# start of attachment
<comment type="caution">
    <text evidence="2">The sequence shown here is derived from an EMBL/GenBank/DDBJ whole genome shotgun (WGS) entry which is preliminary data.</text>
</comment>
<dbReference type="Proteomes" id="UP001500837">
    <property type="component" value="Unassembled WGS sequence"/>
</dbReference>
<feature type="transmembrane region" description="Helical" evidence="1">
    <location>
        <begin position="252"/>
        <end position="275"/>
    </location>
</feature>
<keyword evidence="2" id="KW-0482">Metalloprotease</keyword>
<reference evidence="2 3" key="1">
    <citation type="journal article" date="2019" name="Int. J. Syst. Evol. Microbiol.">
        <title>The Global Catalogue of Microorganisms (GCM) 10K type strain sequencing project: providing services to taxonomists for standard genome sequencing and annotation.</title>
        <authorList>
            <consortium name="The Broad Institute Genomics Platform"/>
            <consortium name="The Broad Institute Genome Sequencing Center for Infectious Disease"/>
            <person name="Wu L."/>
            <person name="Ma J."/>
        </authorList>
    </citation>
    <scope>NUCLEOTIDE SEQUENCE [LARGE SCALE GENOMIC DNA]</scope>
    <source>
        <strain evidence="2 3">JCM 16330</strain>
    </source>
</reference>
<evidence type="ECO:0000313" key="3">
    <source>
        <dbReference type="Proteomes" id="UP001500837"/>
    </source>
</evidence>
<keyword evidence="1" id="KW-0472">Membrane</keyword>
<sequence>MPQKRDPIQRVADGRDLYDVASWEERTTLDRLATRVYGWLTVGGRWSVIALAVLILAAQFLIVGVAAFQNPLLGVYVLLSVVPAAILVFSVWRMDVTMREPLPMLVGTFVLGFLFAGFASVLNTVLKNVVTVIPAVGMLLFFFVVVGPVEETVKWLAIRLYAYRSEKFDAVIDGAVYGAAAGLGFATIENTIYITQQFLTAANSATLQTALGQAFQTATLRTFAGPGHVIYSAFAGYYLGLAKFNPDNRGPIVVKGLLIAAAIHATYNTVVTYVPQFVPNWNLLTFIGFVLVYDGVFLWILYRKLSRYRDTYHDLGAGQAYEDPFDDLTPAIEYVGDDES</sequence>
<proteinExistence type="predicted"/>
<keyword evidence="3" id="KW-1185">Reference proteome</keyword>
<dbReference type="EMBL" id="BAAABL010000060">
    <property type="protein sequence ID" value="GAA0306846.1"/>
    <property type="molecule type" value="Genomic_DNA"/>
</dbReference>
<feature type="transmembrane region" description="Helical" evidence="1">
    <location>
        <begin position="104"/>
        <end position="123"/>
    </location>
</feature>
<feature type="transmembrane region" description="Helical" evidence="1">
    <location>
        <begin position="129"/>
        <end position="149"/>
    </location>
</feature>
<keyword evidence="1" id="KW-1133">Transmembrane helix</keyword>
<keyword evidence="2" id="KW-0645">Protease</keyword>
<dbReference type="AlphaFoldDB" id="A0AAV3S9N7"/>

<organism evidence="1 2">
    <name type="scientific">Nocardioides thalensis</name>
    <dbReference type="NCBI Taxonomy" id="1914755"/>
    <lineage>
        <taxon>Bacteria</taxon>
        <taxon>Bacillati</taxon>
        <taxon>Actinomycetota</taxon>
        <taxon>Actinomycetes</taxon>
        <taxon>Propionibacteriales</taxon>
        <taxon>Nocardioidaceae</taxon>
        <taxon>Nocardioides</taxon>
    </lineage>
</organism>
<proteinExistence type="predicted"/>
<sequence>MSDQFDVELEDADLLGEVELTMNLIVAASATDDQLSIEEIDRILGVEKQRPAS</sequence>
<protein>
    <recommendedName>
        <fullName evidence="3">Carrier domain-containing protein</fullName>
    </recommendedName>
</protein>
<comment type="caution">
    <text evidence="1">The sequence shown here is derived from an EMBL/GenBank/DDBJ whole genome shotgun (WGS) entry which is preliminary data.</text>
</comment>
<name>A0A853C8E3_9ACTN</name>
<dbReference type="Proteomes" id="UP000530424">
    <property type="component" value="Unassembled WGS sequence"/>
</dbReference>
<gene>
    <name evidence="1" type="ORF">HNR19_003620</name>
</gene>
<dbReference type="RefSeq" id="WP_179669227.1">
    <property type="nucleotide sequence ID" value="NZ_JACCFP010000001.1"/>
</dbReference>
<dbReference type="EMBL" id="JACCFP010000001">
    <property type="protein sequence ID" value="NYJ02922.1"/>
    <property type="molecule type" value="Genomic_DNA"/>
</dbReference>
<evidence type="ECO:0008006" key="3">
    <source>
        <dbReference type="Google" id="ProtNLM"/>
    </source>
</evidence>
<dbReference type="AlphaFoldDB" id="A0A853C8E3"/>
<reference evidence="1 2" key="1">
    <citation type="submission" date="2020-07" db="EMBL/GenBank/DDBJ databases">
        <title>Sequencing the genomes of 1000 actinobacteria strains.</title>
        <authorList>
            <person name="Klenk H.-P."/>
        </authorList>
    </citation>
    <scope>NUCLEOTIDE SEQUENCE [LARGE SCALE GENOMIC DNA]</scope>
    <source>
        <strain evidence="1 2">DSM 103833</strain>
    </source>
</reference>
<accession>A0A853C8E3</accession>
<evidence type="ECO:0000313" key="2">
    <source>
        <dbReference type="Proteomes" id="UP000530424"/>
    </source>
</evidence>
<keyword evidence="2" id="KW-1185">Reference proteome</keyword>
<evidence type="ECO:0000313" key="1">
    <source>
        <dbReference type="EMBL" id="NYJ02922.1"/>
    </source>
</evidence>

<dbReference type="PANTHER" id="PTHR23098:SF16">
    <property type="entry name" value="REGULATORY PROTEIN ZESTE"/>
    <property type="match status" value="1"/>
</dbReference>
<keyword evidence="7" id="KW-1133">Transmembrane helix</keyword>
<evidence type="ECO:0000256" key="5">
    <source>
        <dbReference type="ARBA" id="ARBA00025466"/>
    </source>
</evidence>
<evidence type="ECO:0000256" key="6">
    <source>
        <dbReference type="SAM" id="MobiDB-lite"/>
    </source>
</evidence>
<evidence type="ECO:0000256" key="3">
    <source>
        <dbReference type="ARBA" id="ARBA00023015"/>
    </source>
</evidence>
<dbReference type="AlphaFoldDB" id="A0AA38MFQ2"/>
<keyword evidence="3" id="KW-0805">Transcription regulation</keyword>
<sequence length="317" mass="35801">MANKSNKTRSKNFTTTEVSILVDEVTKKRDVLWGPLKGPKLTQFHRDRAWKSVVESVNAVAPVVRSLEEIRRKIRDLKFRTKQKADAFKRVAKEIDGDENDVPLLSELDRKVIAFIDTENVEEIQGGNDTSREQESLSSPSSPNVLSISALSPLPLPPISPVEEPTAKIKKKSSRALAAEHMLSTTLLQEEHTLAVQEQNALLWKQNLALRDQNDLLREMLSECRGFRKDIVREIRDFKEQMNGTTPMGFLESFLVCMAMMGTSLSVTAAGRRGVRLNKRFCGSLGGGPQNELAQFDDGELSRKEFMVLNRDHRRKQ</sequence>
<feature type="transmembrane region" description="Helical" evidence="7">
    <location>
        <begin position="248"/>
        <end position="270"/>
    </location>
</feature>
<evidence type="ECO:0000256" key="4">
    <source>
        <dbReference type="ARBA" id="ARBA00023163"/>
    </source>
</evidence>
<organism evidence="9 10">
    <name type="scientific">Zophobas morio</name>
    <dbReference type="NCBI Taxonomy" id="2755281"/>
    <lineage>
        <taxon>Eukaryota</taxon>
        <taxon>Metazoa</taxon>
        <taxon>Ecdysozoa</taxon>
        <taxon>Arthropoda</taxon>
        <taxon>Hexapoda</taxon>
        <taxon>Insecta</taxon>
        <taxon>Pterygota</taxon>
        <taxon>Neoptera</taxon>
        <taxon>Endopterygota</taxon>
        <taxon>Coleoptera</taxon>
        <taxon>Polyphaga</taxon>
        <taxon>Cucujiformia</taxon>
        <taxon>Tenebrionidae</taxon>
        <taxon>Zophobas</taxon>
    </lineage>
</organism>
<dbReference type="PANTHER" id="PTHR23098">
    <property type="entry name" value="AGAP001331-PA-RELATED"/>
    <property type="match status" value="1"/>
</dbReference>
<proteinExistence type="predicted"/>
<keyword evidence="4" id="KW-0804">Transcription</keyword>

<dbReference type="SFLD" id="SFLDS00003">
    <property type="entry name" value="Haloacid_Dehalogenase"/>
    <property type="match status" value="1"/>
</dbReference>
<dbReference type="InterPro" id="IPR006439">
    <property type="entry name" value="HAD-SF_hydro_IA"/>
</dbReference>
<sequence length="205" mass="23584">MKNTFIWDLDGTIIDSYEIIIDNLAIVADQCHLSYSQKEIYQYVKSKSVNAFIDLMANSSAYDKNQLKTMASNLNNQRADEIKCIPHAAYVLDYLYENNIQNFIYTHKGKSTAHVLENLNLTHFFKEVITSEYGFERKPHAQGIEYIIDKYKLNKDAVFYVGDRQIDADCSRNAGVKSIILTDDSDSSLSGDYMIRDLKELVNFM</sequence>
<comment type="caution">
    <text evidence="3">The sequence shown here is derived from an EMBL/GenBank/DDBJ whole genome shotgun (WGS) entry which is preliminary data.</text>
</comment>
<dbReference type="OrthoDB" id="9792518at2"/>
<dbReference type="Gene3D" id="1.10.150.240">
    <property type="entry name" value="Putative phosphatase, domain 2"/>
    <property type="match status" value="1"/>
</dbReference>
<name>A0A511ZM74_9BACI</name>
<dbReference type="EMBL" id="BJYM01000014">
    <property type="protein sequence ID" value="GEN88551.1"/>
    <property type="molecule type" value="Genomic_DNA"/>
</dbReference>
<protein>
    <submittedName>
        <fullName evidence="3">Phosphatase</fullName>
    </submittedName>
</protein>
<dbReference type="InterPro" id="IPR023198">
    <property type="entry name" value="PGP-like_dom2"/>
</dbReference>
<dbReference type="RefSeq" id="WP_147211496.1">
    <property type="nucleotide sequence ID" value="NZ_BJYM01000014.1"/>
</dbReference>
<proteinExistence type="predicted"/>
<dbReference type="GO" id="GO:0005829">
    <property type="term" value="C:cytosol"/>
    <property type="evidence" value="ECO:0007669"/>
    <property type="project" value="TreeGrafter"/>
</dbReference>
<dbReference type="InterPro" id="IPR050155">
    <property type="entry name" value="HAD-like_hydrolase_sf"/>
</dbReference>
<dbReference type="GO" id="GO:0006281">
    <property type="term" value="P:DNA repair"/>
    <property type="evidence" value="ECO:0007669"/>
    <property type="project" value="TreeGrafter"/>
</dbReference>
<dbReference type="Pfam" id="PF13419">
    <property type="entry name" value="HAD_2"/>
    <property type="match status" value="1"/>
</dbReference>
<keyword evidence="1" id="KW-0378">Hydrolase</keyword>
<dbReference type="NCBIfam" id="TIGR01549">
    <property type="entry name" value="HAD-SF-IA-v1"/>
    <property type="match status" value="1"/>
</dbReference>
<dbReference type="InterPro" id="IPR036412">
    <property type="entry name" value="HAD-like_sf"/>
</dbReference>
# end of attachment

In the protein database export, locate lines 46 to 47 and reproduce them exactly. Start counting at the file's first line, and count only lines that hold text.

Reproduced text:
    </location>
</feature>